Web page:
on October 17, 2007
A must read.
When I was in grade school, I went to a Baptist school, i.e. a protestant christian school. I heard tell that the outcome of WWII and the holocaust was a permanent home for the jews. They're safe now I thought to myself. Well, hardly, these days, but at least they're not as vulnerable as they would have been without some changes in international perceptions. And perception is key to their existence.
I've heard tell many a time these days that Zionism is the cause of all of Israel's troubles today. Well, if that is wrong, and I am not wrong, people MUST read this book.
In reading this, I was reminded of the Shrine of the Book at the Israel Museum in Jerusalem. It was my most memorable experience of my pilgrimage to Israel in 2000. Outside was a rectangular, black, concrete or marble slab which represented the sons of darkness. And the Shrine of the Book represented the sons of light. Inside the shrine as inside this particular collection of Israeli essays, were creative thought, prophecy, insight, energy, dynamic, understanding, history, vibration, life. I'll never forget the symbolic contrast between the two and will rest assured the money I paid for even only that was well worth it. I loved the shrine of the book. The structure of the shrine was that of a torah scroll.
So inside this book, you'll find much information. The first section of the book was hard for me to wade through, was almost too theoretical, but took up half the book. Part II, the shortest section, contained two of my favorite essays in the book, one written by a Russian immigrant, physician, Anna Isakova and the other by Ze'ev Maghen. Reading of Anna's travails in Israel, I was reminded of West Side Story and how immigrants struggle with acceptance within the community. It isn't easy, as she explains. Maghen's essay was a pleasant surprise. I was expecting, from an essay entitled "Imagine: On Love and Lennon", thoughts from "a left wing loon", as Bill O'Reilly terms people of the far left political persuasion. Boy, was I surprised. The essay was inspired by a conversation the author had had with jewish Hari Krishnas in L.A. After conversing with them, he finally exclaimed, "What are you doing here!!!" So the whole essay was written to deal with problems of diaspora jewry and assimilation which by the way is a method by which the ancient Romans, not only militarily, but also socially subjugated its people. So, if you read the essay, you'll find that Ze'ev is not a loon after all, and makes absolute, perfect sense.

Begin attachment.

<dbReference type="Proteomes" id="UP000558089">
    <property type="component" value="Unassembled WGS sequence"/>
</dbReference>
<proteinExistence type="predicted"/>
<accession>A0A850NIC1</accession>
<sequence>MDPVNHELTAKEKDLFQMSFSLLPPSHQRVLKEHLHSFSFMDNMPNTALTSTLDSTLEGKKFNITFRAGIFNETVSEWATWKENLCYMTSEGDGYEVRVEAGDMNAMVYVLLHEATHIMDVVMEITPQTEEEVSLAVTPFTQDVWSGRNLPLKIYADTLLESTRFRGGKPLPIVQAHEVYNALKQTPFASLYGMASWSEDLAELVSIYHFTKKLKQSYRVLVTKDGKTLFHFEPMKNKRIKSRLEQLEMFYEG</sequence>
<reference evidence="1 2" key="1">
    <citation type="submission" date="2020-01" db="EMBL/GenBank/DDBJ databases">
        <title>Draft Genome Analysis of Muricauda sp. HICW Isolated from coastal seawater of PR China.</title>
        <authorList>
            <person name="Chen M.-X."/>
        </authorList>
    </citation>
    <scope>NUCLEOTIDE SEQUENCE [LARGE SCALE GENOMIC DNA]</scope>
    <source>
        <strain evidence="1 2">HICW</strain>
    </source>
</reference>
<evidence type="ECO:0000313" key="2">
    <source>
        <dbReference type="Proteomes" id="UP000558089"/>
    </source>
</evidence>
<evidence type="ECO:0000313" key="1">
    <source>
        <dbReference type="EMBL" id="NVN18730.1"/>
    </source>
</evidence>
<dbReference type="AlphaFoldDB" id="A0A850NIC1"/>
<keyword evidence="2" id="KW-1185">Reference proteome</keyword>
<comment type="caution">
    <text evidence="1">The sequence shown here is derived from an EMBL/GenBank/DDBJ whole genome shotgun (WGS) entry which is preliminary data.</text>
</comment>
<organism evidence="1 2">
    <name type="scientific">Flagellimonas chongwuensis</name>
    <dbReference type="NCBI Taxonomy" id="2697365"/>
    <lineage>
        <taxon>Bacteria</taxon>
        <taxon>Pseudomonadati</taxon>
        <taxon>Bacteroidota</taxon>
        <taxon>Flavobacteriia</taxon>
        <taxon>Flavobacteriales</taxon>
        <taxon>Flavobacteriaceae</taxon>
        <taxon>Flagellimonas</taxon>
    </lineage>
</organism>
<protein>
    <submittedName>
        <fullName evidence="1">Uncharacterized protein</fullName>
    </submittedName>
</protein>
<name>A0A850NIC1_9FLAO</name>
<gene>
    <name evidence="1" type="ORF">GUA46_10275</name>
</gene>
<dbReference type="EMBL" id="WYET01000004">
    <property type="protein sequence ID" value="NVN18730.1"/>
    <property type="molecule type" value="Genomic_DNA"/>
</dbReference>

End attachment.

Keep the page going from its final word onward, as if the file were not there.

I sailed through the final historical section, not too much new for me there.
All in all, I HIGHLY RECOMMEND this; it will broaden your horizons, enlighten you on modern Israeli problems, hopefully stirring some innate zionist sentiments within. And yes, salvation is from the jews; they've been fighting terrorism for a long, long, long, long time.